You analyzed all the AAC apps in the market and have introduced the best app to your child. You’re thrilled that they are using the app to communicate with you. You are looking forward to your child developing communication skills by exploring the app. But did you know that learning how to be a good communication partner is as important as your child learning to use the AAC Communication device?
Communication is essentially an exchange of information. Its efficacy depends on the communication skills of all parties that are part of the interaction. Your ability to be a good communication partner can substantially influence your interaction with an AAC user. Therefore, it is important that people who regularly interact with children using AAC apps focus on acquiring skills that enable them to communicate efficiently.
Here are a few strategies you can practice to become a more effective communication partner –
Modelling is an important aspect of communication through AAC. Model consistently to show the child how the AAC system can be used. Creating opportunities to model motivates the children to learn how to use the AAC devices.
Focus on modelling the keywords or core words when you are getting started. Once the child gets familiar with AAC, you can expand their vocabulary by modelling more words. Ignore the grammatical errors as long as they don’t affect the meaning of the messages. You can correct the grammar when the children are ready for it. Avaz has an useful feature wherein you can print your child’s vocabulary from the app. That way, you can easily continue modelling in settings where you cannot carry the device.
When the child is just getting started with the AAC system, you may ask simple questions to encourage the child to use the AAC system. However, communication is complex and involves more than asking Yes/No questions. Make sure your conversation with the child includes making observations and expressing opinions.
By asking only questions, you are controlling the conversation. This leads to the child having no say on the topic chosen and they end up having to take a backseat in the conversation. The child is merely responding and does not have the opportunity to initiate conversations.
Talk about topics that may interest the child. Their favourite TV shows or books, perhaps. Use AAC devices to describe how your day at work was, or talk about what you are planning to make for dinner. Discussing everyday things such as food and clothes with the child enables the child to talk about their preferences. Talking to your child about diverse scenarios also paves the path for them to use language for real communication. This increases the chance of them having meaningful conversations and fostering significant relationships.
Giving Them Time
A child new to AAC can take time to respond using AAC apps. Therefore, it is important to be patient. Don’t get discouraged by their lack of response. Some AAC users may take longer to process your input. If you asked a question or made a comment, pause before proceeding with the next input.
Typing messages using AAC devices takes time. Communication partners must be instructed to wait for the AAC user’s response.This includes siblings and peers at school. Rushing them to respond immediately or moving on without waiting for their response can be counterproductive.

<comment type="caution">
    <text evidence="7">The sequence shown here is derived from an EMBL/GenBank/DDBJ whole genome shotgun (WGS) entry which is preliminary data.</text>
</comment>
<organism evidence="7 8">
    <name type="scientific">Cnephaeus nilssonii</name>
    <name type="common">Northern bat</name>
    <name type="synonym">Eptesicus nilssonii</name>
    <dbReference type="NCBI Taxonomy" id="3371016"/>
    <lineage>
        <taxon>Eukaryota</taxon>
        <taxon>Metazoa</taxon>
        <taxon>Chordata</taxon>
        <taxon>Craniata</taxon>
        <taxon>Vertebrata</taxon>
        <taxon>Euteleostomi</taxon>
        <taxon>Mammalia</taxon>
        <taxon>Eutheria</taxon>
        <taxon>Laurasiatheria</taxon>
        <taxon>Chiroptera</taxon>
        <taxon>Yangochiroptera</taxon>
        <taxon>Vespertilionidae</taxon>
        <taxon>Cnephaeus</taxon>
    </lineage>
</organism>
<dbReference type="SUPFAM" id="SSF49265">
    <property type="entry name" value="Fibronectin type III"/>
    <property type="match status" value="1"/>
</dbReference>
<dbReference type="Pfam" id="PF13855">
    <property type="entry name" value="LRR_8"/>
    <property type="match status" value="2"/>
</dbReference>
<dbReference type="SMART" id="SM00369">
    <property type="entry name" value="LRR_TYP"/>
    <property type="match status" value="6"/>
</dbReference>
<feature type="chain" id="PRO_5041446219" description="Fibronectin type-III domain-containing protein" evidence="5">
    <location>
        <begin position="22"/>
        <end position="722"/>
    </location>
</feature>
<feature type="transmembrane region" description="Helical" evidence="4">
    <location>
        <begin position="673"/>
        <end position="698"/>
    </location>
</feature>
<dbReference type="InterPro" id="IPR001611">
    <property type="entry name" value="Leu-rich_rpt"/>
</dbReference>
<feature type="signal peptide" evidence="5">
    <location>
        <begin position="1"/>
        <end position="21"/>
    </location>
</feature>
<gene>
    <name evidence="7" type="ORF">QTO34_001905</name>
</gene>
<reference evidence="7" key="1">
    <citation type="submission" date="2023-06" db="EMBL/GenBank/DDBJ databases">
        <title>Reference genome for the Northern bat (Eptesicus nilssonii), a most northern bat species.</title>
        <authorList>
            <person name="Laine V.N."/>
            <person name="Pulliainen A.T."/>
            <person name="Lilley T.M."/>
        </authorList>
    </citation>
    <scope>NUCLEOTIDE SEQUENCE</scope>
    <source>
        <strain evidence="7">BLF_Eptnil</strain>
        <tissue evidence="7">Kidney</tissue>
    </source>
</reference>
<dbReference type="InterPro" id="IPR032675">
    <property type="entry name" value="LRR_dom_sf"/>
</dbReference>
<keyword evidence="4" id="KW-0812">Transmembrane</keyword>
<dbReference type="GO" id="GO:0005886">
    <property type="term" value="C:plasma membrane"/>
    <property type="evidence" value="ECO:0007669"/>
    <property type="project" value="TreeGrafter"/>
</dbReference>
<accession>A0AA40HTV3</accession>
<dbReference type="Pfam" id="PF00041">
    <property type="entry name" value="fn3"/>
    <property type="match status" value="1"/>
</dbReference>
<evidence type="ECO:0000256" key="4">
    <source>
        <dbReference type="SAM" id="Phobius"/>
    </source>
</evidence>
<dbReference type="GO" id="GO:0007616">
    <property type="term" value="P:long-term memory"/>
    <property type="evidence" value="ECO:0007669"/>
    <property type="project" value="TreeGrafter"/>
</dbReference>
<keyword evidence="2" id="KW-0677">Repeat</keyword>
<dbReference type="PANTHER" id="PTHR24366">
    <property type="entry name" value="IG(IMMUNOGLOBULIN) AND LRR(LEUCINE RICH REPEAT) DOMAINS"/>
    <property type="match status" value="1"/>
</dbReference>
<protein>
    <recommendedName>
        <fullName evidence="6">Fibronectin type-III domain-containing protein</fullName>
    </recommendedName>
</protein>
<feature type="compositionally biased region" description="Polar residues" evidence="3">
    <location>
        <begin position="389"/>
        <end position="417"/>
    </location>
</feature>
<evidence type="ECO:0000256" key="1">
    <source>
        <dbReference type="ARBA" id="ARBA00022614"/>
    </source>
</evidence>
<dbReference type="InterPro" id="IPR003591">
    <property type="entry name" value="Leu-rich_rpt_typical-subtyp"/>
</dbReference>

While prompting can motivate the child to interact using AAC, it is also important to be prudent about the number of prompts used. Keep in mind that too much prompting can make the child rely heavily on you for communication.
There are several types of prompts including verbal, gestural, physical prompts, etc. Different children may respond to different prompts. So try a mix of these and choose prompts that work best for your child.
It is also important to be mindful of the amount of information given through a prompt. Use more prompts while introducing new concepts or features of the AAC system. Use fewer or less intrusive prompts once the child has enough understanding of the concept/feature.
Planning Your Response
Respond to the intent of the child by acknowledging the communication. The quality of your response can affect the quality of communication. Therefore, think of appropriate responses when your child interacts with you through AAC device. If the child says, ‘no cookie”, to indicate that there are no cookies at home, do not just say Yes. Instead, you can respond by saying that you have plans to go to the store to buy cookies.
When the child speaks a word through their AAC system, you can try to further build their language skills. For example, if the child types “banana” on the AAC communication device , ask “Do you want a banana?” by modelling the words ‘want’ and ‘banana’. You can also rephrase the child’s message to let the child learn the different ways to convey a message.
Be it at home or at school, every communication partner of an AAC user has a major role to play. The more mindful the partners are in their thought and practice, the greater the ease of the children with the AAC devices. Even when you do not fully comprehend a child’s message, assume that the child had said something meaningful, and respond accordingly. This can instill confidence in the child, and encourage them to consistently use AAC communication device for their social interactions.